There are interesting explanations of how the Plague of Darkness actually took place. On one hand, R’ Avraham Iben Ezra learns that it was a fog so tremendously thick that it extinguished any fire lit within it. He writes that he himself saw experienced such a phenomenon many times near the ocean. Yet the Torah Temima understands that the plague meant that the Egyptians were stricken with severe cataracts. The Vilna Goan explains that darkness is not like we commonly tend to think of as simply the absence of light, but rather a creation in its own right. Hashem however set up the light/dark relationship in such a way that light always wins in a “fight” with darkness. By this makkah, though, that relationship was reversed.

Rabbeinu Bachaiyei (Bo 10:21) seems to learn a pshat somewhere in the middle. He quotes the Medrash Shemos Rabba (14:1-3) detailing and expounding upon this plague. He mentions the tangibility of the darkness; this darkness was not just the absence of light. Rather, it was an existence in itself that had substance. So thick was it, that during the last three days of the six day duration of this plague, no Egyptian could move a muscle and was frozen in place. (Ralbag writes that Hashem sealed the Egyptians’ noses and mouths. They could not breathe for three days. That they did not die was a miracle. He did this because had the Egyptians breathed in this new, thick dark air, they surely would have died. Being kept alive without breathing for this time was a source of tremendous suffering for them.) Klal Yisrael, however, had plenty of light, not only in Goshen but even when they entered the Egyptian houses to search for valuables.n

Rabbeinu Bachaiyei explains the nature of this particular darkness. In order for the eye to see light, the light must travel from its source through the air into the eye. This is similar to hearing; the sound waves travel from the source to one’s ear. In other words, air is the medium through which light travels. During the first three days of the plague of darkness, Hashem “sealed” the pathways of the air from allowing passage of light. In the absence of the ability for light to get through the air automatically turns dark. For the last three days, Hashem thickened this dark air so much so that the weight of it did not allow them to move. This was not the case for Klal Yisrael; Hashem did not close the passageways of air for them. They were able to see freely and could go where they pleased.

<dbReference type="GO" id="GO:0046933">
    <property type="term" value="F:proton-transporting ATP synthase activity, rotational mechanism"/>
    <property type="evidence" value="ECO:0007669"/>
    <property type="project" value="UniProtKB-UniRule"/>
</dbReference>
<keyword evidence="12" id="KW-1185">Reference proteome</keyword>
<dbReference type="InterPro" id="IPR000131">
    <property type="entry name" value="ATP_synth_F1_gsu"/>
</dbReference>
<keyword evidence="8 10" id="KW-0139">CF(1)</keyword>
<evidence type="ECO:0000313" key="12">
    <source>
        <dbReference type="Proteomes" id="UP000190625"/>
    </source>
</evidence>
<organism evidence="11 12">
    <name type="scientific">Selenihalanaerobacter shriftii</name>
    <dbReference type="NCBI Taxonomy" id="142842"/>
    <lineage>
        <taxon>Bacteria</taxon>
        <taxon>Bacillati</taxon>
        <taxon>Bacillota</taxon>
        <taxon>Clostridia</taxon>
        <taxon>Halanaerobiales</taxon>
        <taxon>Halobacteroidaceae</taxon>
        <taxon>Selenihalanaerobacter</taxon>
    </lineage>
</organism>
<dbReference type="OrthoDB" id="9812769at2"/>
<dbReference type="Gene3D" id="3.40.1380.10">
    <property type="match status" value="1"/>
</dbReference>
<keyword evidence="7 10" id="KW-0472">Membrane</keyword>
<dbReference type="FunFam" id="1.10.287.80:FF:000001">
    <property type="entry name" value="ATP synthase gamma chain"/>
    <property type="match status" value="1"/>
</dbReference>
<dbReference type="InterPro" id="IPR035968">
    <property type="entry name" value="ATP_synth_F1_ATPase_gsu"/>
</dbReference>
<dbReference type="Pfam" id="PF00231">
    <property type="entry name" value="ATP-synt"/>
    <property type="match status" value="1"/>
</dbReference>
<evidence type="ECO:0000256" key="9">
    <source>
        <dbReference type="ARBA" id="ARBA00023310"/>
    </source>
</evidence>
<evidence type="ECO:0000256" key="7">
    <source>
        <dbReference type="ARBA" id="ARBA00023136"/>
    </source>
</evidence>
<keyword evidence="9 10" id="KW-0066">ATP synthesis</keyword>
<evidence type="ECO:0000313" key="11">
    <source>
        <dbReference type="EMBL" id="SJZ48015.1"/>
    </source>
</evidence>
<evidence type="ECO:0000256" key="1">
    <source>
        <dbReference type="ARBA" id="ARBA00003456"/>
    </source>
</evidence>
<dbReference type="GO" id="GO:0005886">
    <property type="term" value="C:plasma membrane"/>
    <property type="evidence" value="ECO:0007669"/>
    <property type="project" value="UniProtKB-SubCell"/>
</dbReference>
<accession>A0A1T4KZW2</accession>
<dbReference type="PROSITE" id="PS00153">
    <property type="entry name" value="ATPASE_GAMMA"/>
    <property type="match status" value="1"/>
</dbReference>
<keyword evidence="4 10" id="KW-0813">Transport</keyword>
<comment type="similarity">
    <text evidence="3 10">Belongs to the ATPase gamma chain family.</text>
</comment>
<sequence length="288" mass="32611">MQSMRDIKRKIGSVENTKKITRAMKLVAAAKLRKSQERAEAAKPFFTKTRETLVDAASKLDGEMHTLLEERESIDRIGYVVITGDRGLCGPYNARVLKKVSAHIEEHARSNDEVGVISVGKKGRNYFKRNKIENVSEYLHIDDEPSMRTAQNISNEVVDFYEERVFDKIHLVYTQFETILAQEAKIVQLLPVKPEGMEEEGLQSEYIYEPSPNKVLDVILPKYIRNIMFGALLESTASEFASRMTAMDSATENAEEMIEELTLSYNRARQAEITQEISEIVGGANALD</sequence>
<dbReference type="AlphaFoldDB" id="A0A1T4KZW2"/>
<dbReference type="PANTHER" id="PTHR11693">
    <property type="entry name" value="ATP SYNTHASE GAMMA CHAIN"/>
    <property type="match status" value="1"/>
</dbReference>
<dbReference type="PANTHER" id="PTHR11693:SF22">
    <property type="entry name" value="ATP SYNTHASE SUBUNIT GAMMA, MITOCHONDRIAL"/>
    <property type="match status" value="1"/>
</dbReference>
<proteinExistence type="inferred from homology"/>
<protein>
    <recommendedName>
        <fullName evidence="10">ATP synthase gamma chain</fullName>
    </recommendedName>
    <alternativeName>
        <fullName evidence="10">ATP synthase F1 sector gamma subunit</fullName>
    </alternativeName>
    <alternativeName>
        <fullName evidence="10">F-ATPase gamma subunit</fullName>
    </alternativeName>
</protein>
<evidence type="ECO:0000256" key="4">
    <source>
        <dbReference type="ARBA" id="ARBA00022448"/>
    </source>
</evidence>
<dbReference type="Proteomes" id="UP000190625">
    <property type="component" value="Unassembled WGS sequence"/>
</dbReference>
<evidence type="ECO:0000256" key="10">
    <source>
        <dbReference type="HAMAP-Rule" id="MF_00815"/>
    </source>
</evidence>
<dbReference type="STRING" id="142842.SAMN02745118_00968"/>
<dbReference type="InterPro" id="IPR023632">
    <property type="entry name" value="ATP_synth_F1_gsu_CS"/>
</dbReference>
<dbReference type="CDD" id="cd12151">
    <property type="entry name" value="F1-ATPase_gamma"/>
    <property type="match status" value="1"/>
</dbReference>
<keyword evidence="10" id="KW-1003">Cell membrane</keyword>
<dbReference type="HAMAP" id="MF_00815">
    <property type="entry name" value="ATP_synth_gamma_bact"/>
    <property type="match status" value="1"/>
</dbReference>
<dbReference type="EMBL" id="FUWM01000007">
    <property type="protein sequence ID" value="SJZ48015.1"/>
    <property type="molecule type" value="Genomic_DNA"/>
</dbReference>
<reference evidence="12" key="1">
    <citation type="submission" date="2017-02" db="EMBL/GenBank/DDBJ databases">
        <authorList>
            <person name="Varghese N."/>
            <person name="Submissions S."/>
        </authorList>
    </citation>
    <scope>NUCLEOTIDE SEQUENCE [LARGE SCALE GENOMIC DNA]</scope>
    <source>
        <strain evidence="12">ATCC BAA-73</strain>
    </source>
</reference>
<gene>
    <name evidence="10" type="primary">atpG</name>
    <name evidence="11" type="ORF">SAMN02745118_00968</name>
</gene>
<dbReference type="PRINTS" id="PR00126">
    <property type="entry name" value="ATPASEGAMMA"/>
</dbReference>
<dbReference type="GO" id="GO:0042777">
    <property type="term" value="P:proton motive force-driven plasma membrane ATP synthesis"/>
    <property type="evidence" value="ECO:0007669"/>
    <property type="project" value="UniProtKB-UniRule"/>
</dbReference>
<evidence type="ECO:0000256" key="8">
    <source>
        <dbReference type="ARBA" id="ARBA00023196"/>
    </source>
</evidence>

In understanding this Rabbeinu Bachaiyei, it would seem that one would need to clarify his words as follows. We cannot say that all the air particles in any specific Egyptians house were sealed off to light. For if so, how could the Jew entering to search for valuables be able to see? On the other hand, to say that the air particles were open to light would mean that the Egyptians would be able to see! One must say that the plague of darkness how we tend to envision it. It wasn’t that the land of Egypt was completely dark. Rather, the air particles immediately and in closest proximity to the individual Egyptian were the ones that were sealed off from light (for the first three days, after which this very air became heavy enough to hinder any movement). It was as if every Egyptian had a heavy, dark shell around his body. But during the day, the land of Egypt itself was as bright as any other country.

One could comment, however, that according to this the Plague of Darkness effected the Jews as well. Being that the air directly surrounding the Egyptians did not allow light to pass through, all that a Jew saw in looking at an Egyptian was a thick human-shaped black cloud. The Jew would not have been able to see through due to the sealed air. If, for example, the Jew would want to know the identity of the Egyptian whose house he had entered by looking at him, he would not be able to (and those Jews who were able to tell specific Egyptians about the whereabouts of their valuables would have had to have know their identities by other means)! Possibly one could suggest that the air around the Egyptian worked like one-way glass; one side can see through while the other side can’t. The Jews could see the Egyptians while the Egyptians could not see out. The problem with this might be that if the light could not get in to the Egyptians, then it would not be reflecting back towards the Jews to enable them to see the Egyptians.

The easiest pshat in Rabbeinu Bachayei might therefore be that the air was open for the Jews and closed for the Egyptians. Though this may not make sense in our minds (as we asked above), we can safely throw up our hands and say, “Who is so wise to understand Hashem’s ways!” So writes the Alshich (10:21-23). The Ramban at the end of Parsha Bo explains that all the miracles preformed in Egypt were a testimonial for generations of there being really no such thing as nature, rather everything is Hashem’s doing. The miracles there were a wakeup call to this. After writing this, I found in the Medrash Tehilim (aka Sochar Tov 22:2) exactly this idea. “In the way the world works, can a man light a fire and say, ‘Ploni who is my friend shall benefit from this light, but Ploni who is my enemy will not’?! Rather everyone benefits together. Yet Hashem is not this way. He can shine light to one and place darkness on another.”